result.append('|');
            if(r > 0){
                result.append(a.charAt(r-1));
            }else{
                result.append(' ');
            }
            result.append(" |");
            for(int c=0; c<COLS; c++){
                result.append(matrix[r][c]);
            }
            result.append(" |\n");
        }       
        result.append(rowSeperator(COLS-1, false));
        return result.toString();   
    }   


    private static String rowSeperator(final int LEN, boolean hasGap){
        StringBuilder result = new StringBuilder();
        if(hasGap){
            result.append("+  +-");
        }else{
            result.append("+----");
        }
        for(int i=0; i<LEN; i++) 
            result.append('-');
        result.append("-+\n");
        return result.toString();
    }

    private static int[][] generateLevenshteinMatrix(String a, String b){
        final int ROWS = a.length()+1;
        final int COLS = b.length()+1;
        int matrix[][] = new int[ROWS][COLS];

        for(int r=0; r<ROWS; r++){
            matrix[r][0]=r;
        }
        for(int c=0; c<COLS; c++){ 
            matrix[0][c]=c;
        }

        for(int r=1; r<ROWS; r++){
            char cA = a.charAt(r-1);
            for(int c=1; c<COLS; c++){
                    char cB = b.charAt(c-1);
                int cost = (cA == cB)?0:1;

                int deletion =  matrix[r-1][c]+1; 
                int insertion = matrix[r][c-1]+1;
                int substitution = matrix[r-1][c-1]+cost;
                int minimum = Math.min(Math.min(deletion, insertion), substitution);    

                if( (r > 1 && c > 1) && a.charAt(r-2) == cB && cA == b.charAt(c-2) ){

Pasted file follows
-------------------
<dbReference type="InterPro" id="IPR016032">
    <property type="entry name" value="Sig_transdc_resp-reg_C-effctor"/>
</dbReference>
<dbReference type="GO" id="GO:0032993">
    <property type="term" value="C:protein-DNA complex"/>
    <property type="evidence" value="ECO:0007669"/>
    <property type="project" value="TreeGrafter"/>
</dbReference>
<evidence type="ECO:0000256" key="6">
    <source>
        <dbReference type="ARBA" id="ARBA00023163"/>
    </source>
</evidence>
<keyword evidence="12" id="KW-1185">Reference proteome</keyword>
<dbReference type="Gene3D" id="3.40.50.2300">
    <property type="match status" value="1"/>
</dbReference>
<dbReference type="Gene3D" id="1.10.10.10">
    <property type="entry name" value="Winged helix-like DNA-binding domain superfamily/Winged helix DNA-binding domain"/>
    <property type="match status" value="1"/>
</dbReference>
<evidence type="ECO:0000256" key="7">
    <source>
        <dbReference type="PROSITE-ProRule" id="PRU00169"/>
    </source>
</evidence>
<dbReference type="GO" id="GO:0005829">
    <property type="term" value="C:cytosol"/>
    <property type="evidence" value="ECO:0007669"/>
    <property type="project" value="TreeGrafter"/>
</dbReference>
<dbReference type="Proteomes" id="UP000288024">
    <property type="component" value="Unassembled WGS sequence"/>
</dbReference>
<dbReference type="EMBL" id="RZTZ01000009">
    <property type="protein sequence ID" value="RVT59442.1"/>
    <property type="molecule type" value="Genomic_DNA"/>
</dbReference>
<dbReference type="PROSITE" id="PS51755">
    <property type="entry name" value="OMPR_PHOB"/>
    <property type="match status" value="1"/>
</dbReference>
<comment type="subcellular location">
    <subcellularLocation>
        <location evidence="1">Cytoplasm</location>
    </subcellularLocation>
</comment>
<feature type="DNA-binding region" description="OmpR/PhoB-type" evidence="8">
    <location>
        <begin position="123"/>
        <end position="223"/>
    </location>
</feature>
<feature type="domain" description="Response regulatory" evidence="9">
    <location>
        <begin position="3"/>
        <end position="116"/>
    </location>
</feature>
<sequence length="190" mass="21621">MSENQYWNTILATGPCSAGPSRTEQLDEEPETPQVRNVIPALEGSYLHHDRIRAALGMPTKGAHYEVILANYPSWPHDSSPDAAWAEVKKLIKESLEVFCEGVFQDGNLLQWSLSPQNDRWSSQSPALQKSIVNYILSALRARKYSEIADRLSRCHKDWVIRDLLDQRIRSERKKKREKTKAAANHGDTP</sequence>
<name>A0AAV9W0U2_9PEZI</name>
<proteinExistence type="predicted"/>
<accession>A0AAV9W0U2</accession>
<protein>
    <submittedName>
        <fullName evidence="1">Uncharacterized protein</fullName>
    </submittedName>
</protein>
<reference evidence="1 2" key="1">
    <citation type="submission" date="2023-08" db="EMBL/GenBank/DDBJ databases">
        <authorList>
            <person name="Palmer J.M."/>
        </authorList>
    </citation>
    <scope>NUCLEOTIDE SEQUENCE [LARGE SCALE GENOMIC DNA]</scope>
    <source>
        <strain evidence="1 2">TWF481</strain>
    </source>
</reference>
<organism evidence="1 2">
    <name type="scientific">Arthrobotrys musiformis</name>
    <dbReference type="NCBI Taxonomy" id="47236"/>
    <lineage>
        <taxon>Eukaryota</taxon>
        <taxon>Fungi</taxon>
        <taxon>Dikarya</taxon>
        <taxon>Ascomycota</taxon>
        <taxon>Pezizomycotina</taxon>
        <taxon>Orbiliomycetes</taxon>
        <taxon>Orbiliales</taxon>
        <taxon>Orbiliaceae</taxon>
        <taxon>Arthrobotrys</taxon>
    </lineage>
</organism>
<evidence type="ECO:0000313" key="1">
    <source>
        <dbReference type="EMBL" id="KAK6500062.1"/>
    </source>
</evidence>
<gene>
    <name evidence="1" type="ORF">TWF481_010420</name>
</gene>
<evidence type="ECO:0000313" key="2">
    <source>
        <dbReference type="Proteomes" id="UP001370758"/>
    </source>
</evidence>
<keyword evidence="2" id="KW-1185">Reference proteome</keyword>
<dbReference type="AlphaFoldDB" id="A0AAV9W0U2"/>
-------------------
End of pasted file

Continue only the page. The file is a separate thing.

int transposition = matrix[r-2][c-2]+cost;
                    minimum = Math.min(minimum, transposition);
                }
                matrix[r][c] = minimum;
            }
        }   
        return matrix;
    }
}
share|improve this answer
    
Thanks very much for the Java example... this helps me as well. –  THX1138.6 Aug 18 '10 at 21:17
  1. Read about Levenshtein distance: http://en.wikipedia.org/wiki/Levenshtein_distance.

  2. Find an implementation or write your own. It's not that complex.

  3. Use it to locate near-miss spelling errors.

share|improve this answer
    
curses, you beat me to it. ;) –  Andy Evans Aug 18 '10 at 18:17
    
@Andy Evans: If you know a good PHP implementation, please update to include it. –  S.Lott Aug 18 '10 at 18:19
5  
PHP has a levenshtein distance function built in: php.net/manual/en/function.levenshtein.php –  Daniel Vandersluis Aug 18 '10 at 18:20
    
@Daniel +1 I never knew that :) –  Ultimate Gobblement Aug 18 '10 at 18:23
    
Thanks everyone very helpful answers! –  THX1138.6 Aug 18 '10 at 21:16

As the infamous "Bariteney Spears" suggests, and as most us know from experience, Google, through it's crawling, has gotten pretty good at correctly spell checking popular names. City are the things it usually corrects well. You might thus try to write a PHP function that parses a Googlse search page to see what correction Google suggests, or, more complicated (because the page is more complex), you might even try to parse the options given to you by Google Maps.

share|improve this answer
    
Never knew about this Britney Spears page. Are there more such pages? –  Lazer Aug 21 '10 at 13:34

Your Answer

 
discard

By posting your answer, you agree to the privacy policy and terms of service.

Not the answer you're looking for? Browse other questions tagged or ask your own question.